When we last posted about this case (see Coppedge v. JPL & Caltech: The Last Pleadings?), we thought we’d seen the end of the pre-trial maneuverings. We were wrong. A new batch has just been posted at the website of our friends at the National Center for Science Education (NCSE). They maintain an archive of pleadings in the case: NCSE’s Coppedge archive, and they’re all pdf files.
As you know, David Coppedge is the creationist who claims he was wrongfully demoted (and later fired) by his employer because he was promoting Intelligent Design (ID) on the job. He used to work as a computer technician for Jet Propulsion Laboratory (JPL), which is part of Caltech. He also maintains a creationist website: Creation-Evolution Headlines — which was recently moved here.
If you need background information, it’s in our last post, to which we linked above. This latest pack of pleadings have all been filed by the Coppedge team. They’re motions in limine, which are intended to control the evidence or information that can be included or excluded from the trial. The way the judge rules will determine if this is to be a short, snappy trial that stays on point, or if it wanders all over the place and drags on forever. Okay, let’s get started, and all the bold font in the pleadings was added by us for emphasis:
The first item in this new round of pleadings is Coppedge’s Motion in Limine #2, to Exclude References to Proposition 8. We discussed that issue almost a year ago in David Coppedge v. JPL & Caltech (12 Mar ’11), in which we described Coppedge’s Second Amended Complaint. Here’s what we quoted from that document:
9. Plaintiff, an information technology (“IT”) specialist, was charged with violating his employer’s anti-harassment and ethics policies. The allegations of harassment against Plaintiff included, without limitation, charges that he had (1) promoted his religious views by discussing with co-workers a scientific theory of life’s origins known as Intelligent Design (“ID”); (2) promoted his religious views by requesting that the annual “Holiday Party” be re-named the “Christmas Party”; and (3) promoted his religious and/or political views by discussing Proposition 8, a November 2009 ballot initiative approved by voters amending the California Constitution to define marriage as the union of one man and one woman as the only constitutionally authorized form of marriage in the state.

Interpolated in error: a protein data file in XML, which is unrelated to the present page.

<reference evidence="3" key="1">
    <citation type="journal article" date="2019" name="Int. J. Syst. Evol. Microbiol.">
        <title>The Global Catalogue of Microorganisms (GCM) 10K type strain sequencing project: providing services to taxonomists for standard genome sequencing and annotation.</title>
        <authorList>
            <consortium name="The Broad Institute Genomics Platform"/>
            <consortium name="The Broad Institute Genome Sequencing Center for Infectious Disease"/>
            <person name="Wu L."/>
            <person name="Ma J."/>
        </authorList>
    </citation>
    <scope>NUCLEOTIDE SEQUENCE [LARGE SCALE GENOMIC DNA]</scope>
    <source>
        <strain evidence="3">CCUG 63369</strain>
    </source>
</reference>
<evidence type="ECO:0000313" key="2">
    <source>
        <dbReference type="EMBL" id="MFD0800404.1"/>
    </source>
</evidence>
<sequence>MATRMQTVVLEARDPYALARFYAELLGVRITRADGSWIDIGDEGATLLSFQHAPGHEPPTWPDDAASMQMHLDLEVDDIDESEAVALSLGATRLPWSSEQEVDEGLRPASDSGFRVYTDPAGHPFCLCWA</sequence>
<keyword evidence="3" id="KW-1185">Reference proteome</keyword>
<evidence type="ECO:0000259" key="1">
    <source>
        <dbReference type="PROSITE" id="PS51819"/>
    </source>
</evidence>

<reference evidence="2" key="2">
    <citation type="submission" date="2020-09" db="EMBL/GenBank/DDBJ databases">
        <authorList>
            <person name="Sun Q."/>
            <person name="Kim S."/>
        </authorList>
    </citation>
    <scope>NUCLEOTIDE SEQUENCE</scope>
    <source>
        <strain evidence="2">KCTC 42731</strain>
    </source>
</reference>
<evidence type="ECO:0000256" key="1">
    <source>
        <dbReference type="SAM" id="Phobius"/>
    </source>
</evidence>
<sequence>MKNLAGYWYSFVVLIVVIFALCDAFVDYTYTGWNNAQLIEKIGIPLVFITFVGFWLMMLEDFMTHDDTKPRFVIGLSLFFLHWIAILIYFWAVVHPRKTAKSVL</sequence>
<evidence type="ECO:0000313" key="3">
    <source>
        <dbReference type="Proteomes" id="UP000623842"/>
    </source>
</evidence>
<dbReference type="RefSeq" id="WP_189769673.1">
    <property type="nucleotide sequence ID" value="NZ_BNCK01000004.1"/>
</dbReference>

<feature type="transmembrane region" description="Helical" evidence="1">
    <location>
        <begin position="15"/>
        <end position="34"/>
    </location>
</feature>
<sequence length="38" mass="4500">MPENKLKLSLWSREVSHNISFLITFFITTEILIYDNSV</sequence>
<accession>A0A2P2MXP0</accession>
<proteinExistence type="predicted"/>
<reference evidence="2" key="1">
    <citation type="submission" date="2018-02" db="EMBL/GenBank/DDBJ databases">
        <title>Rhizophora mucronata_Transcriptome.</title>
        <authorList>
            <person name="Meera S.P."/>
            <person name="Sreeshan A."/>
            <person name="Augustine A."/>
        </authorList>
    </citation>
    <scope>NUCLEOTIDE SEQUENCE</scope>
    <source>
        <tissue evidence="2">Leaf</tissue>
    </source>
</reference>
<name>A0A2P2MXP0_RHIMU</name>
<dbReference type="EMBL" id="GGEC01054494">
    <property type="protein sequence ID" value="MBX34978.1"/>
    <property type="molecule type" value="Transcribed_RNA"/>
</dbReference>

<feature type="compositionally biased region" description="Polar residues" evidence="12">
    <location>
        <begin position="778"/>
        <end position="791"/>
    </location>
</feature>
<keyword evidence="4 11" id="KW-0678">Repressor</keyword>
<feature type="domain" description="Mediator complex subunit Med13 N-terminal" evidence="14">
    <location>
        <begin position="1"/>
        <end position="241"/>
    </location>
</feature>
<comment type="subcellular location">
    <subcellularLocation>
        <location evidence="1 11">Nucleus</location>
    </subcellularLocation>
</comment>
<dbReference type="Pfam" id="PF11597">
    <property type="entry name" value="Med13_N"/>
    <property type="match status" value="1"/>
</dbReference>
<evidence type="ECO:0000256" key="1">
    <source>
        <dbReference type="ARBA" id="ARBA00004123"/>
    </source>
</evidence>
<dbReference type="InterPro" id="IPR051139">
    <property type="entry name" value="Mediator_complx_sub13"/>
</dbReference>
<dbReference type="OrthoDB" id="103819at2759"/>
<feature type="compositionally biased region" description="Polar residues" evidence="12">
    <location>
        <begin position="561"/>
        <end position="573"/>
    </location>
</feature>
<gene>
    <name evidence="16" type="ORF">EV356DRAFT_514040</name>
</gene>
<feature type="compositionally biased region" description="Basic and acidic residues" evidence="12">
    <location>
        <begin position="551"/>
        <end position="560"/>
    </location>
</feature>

Yes, it’s all coming back to us. Proposition 8 was a proposal to ban gay marriage in California. Coppedge supported Prop 8 on religious grounds, and his badgering co-workers about that was one of JPL’s complaints about him. Now, in his motion in limine, he doesn’t want that topic to be mentioned at the trial. His motion says:
… Proposition 8 is not probative of any material issue in this case, is likely to substantially prejudice Plaintiff’s case, is a distraction to the jury, will mislead the jury and confuse the issues and will result in an undue consumption of time, particularly during jury selection.
That’s interesting. We recall that his Prop 8 activism was one of the behavior problems about which Coppedge had been counseled, and it was important enough to Coppedge that he mentioned it in his complaint. But now he wants to keep it out of the trial. We expect JPL-Caltech’s response to be rather vigorous.
The next motion is Coppedge’s Motion in Limine #3, to Exclude Evidence and Argument that JPL Had a Right to Interfere with Coppedge’s Political Activities. Huh? Doesn’t an employer have the right to restrain its employees’ political activities on the job? Coppedge argues that this will confuse the issues, mislead the jury, and cause him undue prejudice. He says he had the right to make political speeches and hand out flyers, and it’s unfair for JPL-Caltech to deny him that right and then mention his activities at the trial.